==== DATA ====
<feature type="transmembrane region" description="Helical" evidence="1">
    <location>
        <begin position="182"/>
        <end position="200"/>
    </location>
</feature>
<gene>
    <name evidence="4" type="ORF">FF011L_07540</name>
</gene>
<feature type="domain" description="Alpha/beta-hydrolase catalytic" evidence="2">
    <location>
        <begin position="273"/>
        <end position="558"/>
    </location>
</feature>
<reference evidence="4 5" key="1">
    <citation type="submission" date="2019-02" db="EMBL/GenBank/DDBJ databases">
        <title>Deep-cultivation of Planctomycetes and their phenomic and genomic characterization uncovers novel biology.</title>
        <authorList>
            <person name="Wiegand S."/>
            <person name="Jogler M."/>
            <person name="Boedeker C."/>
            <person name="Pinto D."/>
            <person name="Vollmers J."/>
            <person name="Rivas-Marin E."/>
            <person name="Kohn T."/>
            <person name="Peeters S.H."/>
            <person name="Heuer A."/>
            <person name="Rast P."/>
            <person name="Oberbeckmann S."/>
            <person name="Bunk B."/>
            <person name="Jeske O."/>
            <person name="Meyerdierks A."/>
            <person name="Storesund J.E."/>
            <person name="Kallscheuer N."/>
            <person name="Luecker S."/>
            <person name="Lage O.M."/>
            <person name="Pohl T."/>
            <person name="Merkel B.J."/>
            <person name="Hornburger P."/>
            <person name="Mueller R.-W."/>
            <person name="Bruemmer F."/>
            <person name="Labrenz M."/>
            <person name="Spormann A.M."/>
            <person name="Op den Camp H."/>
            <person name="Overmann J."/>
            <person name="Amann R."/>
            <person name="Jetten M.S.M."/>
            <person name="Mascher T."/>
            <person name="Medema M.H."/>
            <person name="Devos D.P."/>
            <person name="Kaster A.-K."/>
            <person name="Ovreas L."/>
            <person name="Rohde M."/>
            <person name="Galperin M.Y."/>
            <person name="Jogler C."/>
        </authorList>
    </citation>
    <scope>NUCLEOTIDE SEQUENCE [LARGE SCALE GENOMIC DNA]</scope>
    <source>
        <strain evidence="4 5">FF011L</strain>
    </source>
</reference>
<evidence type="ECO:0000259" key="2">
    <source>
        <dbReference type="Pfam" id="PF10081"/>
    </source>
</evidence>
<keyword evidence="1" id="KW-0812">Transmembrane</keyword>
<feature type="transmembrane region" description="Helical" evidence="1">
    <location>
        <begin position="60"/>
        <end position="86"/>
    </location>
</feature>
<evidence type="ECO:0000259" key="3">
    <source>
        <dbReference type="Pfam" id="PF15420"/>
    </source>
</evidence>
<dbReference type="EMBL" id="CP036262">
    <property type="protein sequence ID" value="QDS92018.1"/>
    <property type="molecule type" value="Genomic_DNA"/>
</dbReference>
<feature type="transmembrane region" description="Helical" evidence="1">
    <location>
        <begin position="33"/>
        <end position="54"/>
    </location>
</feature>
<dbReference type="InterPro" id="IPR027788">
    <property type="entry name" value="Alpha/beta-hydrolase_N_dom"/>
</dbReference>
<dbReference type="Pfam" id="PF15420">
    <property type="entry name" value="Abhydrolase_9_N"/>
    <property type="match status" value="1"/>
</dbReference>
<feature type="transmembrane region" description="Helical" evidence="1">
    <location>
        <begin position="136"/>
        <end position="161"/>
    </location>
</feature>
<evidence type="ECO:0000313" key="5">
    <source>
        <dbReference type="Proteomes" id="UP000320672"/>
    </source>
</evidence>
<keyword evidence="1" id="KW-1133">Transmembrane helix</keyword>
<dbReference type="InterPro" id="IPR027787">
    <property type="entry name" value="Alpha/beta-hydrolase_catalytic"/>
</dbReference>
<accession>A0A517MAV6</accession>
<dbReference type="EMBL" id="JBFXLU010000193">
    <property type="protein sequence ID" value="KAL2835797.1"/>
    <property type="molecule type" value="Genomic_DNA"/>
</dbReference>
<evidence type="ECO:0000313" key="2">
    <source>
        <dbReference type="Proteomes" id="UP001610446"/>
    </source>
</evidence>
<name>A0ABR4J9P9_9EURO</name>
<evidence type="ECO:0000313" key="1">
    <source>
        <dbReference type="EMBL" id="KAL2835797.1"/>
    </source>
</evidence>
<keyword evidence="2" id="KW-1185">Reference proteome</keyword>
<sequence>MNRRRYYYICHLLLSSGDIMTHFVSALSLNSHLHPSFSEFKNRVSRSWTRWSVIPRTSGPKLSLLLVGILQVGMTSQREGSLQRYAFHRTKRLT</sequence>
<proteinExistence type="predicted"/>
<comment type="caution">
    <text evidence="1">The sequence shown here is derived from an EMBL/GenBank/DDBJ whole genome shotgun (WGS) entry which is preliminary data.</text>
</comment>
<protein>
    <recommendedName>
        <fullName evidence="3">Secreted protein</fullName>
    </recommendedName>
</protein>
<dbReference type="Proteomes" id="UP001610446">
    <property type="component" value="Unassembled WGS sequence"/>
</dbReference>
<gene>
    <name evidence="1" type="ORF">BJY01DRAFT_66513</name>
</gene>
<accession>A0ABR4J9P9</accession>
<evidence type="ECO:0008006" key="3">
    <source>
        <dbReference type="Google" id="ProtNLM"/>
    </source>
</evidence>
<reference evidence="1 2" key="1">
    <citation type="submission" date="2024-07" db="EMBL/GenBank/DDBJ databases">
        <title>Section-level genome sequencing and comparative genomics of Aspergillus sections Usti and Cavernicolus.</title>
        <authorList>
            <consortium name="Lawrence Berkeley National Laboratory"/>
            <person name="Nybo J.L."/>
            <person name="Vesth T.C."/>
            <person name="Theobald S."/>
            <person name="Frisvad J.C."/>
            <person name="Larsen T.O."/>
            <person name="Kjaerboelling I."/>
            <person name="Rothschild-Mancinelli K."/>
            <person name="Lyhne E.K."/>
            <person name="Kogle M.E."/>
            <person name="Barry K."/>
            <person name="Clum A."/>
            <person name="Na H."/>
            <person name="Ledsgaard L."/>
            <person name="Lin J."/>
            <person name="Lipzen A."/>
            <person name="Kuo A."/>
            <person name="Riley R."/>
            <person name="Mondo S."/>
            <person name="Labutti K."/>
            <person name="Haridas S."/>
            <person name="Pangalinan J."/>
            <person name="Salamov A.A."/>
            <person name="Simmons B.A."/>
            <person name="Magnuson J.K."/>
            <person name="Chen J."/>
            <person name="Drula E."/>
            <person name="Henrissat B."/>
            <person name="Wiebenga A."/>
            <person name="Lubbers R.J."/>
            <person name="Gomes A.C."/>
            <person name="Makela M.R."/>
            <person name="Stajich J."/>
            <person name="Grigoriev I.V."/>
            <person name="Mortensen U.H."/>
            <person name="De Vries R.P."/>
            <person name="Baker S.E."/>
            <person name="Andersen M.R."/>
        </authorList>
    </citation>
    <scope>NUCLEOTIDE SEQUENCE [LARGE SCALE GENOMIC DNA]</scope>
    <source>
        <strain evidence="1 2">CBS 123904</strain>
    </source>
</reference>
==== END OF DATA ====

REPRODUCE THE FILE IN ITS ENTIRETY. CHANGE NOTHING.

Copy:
<feature type="transmembrane region" description="Helical" evidence="1">
    <location>
        <begin position="182"/>
        <end position="200"/>
    </location>
</feature>
<gene>
    <name evidence="4" type="ORF">FF011L_07540</name>
</gene>
<feature type="domain" description="Alpha/beta-hydrolase catalytic" evidence="2">
    <location>
        <begin position="273"/>
        <end position="558"/>
    </location>
</feature>
<reference evidence="4 5" key="1">
    <citation type="submission" date="2019-02" db="EMBL/GenBank/DDBJ databases">
        <title>Deep-cultivation of Planctomycetes and their phenomic and genomic characterization uncovers novel biology.</title>
        <authorList>
            <person name="Wiegand S."/>
            <person name="Jogler M."/>
            <person name="Boedeker C."/>
            <person name="Pinto D."/>
            <person name="Vollmers J."/>
            <person name="Rivas-Marin E."/>
            <person name="Kohn T."/>
            <person name="Peeters S.H."/>
            <person name="Heuer A."/>
            <person name="Rast P."/>
            <person name="Oberbeckmann S."/>
            <person name="Bunk B."/>
            <person name="Jeske O."/>
            <person name="Meyerdierks A."/>
            <person name="Storesund J.E."/>
            <person name="Kallscheuer N."/>
            <person name="Luecker S."/>
            <person name="Lage O.M."/>
            <person name="Pohl T."/>
            <person name="Merkel B.J."/>
            <person name="Hornburger P."/>
            <person name="Mueller R.-W."/>
            <person name="Bruemmer F."/>
            <person name="Labrenz M."/>
            <person name="Spormann A.M."/>
            <person name="Op den Camp H."/>
            <person name="Overmann J."/>
            <person name="Amann R."/>
            <person name="Jetten M.S.M."/>
            <person name="Mascher T."/>
            <person name="Medema M.H."/>
            <person name="Devos D.P."/>
            <person name="Kaster A.-K."/>
            <person name="Ovreas L."/>
            <person name="Rohde M."/>
            <person name="Galperin M.Y."/>
            <person name="Jogler C."/>
        </authorList>
    </citation>
    <scope>NUCLEOTIDE SEQUENCE [LARGE SCALE GENOMIC DNA]</scope>
    <source>
        <strain evidence="4 5">FF011L</strain>
    </source>
</reference>
<evidence type="ECO:0000259" key="2">
    <source>
        <dbReference type="Pfam" id="PF10081"/>
    </source>
</evidence>
<keyword evidence="1" id="KW-0812">Transmembrane</keyword>
<feature type="transmembrane region" description="Helical" evidence="1">
    <location>
        <begin position="60"/>
        <end position="86"/>
    </location>
</feature>
<evidence type="ECO:0000259" key="3">
    <source>
        <dbReference type="Pfam" id="PF15420"/>
    </source>
</evidence>
<dbReference type="EMBL" id="CP036262">
    <property type="protein sequence ID" value="QDS92018.1"/>
    <property type="molecule type" value="Genomic_DNA"/>
</dbReference>
<feature type="transmembrane region" description="Helical" evidence="1">
    <location>
        <begin position="33"/>
        <end position="54"/>
    </location>
</feature>
<dbReference type="InterPro" id="IPR027788">
    <property type="entry name" value="Alpha/beta-hydrolase_N_dom"/>
</dbReference>
<dbReference type="Pfam" id="PF15420">
    <property type="entry name" value="Abhydrolase_9_N"/>
    <property type="match status" value="1"/>
</dbReference>
<feature type="transmembrane region" description="Helical" evidence="1">
    <location>
        <begin position="136"/>
        <end position="161"/>
    </location>
</feature>
<evidence type="ECO:0000313" key="5">
    <source>
        <dbReference type="Proteomes" id="UP000320672"/>
    </source>
</evidence>
<keyword evidence="1" id="KW-1133">Transmembrane helix</keyword>
<dbReference type="InterPro" id="IPR027787">
    <property type="entry name" value="Alpha/beta-hydrolase_catalytic"/>
</dbReference>
<accession>A0A517MAV6</accession>
<dbReference type="EMBL" id="JBFXLU010000193">
    <property type="protein sequence ID" value="KAL2835797.1"/>
    <property type="molecule type" value="Genomic_DNA"/>
</dbReference>
<evidence type="ECO:0000313" key="2">
    <source>
        <dbReference type="Proteomes" id="UP001610446"/>
    </source>
</evidence>
<name>A0ABR4J9P9_9EURO</name>
<evidence type="ECO:0000313" key="1">
    <source>
        <dbReference type="EMBL" id="KAL2835797.1"/>
    </source>
</evidence>
<keyword evidence="2" id="KW-1185">Reference proteome</keyword>
<sequence>MNRRRYYYICHLLLSSGDIMTHFVSALSLNSHLHPSFSEFKNRVSRSWTRWSVIPRTSGPKLSLLLVGILQVGMTSQREGSLQRYAFHRTKRLT</sequence>
<proteinExistence type="predicted"/>
<comment type="caution">
    <text evidence="1">The sequence shown here is derived from an EMBL/GenBank/DDBJ whole genome shotgun (WGS) entry which is preliminary data.</text>
</comment>
<protein>
    <recommendedName>
        <fullName evidence="3">Secreted protein</fullName>
    </recommendedName>
</protein>
<dbReference type="Proteomes" id="UP001610446">
    <property type="component" value="Unassembled WGS sequence"/>
</dbReference>
<gene>
    <name evidence="1" type="ORF">BJY01DRAFT_66513</name>
</gene>
<accession>A0ABR4J9P9</accession>
<evidence type="ECO:0008006" key="3">
    <source>
        <dbReference type="Google" id="ProtNLM"/>
    </source>
</evidence>
<reference evidence="1 2" key="1">
    <citation type="submission" date="2024-07" db="EMBL/GenBank/DDBJ databases">
        <title>Section-level genome sequencing and comparative genomics of Aspergillus sections Usti and Cavernicolus.</title>
        <authorList>
            <consortium name="Lawrence Berkeley National Laboratory"/>
            <person name="Nybo J.L."/>
            <person name="Vesth T.C."/>
            <person name="Theobald S."/>
            <person name="Frisvad J.C."/>
            <person name="Larsen T.O."/>
            <person name="Kjaerboelling I."/>
            <person name="Rothschild-Mancinelli K."/>
            <person name="Lyhne E.K."/>
            <person name="Kogle M.E."/>
            <person name="Barry K."/>
            <person name="Clum A."/>
            <person name="Na H."/>
            <person name="Ledsgaard L."/>
            <person name="Lin J."/>
            <person name="Lipzen A."/>
            <person name="Kuo A."/>
            <person name="Riley R."/>
            <person name="Mondo S."/>
            <person name="Labutti K."/>
            <person name="Haridas S."/>
            <person name="Pangalinan J."/>
            <person name="Salamov A.A."/>
            <person name="Simmons B.A."/>
            <person name="Magnuson J.K."/>
            <person name="Chen J."/>
            <person name="Drula E."/>
            <person name="Henrissat B."/>
            <person name="Wiebenga A."/>
            <person name="Lubbers R.J."/>
            <person name="Gomes A.C."/>
            <person name="Makela M.R."/>
            <person name="Stajich J."/>
            <person name="Grigoriev I.V."/>
            <person name="Mortensen U.H."/>
            <person name="De Vries R.P."/>
            <person name="Baker S.E."/>
            <person name="Andersen M.R."/>
        </authorList>
    </citation>
    <scope>NUCLEOTIDE SEQUENCE [LARGE SCALE GENOMIC DNA]</scope>
    <source>
        <strain evidence="1 2">CBS 123904</strain>
    </source>
</reference>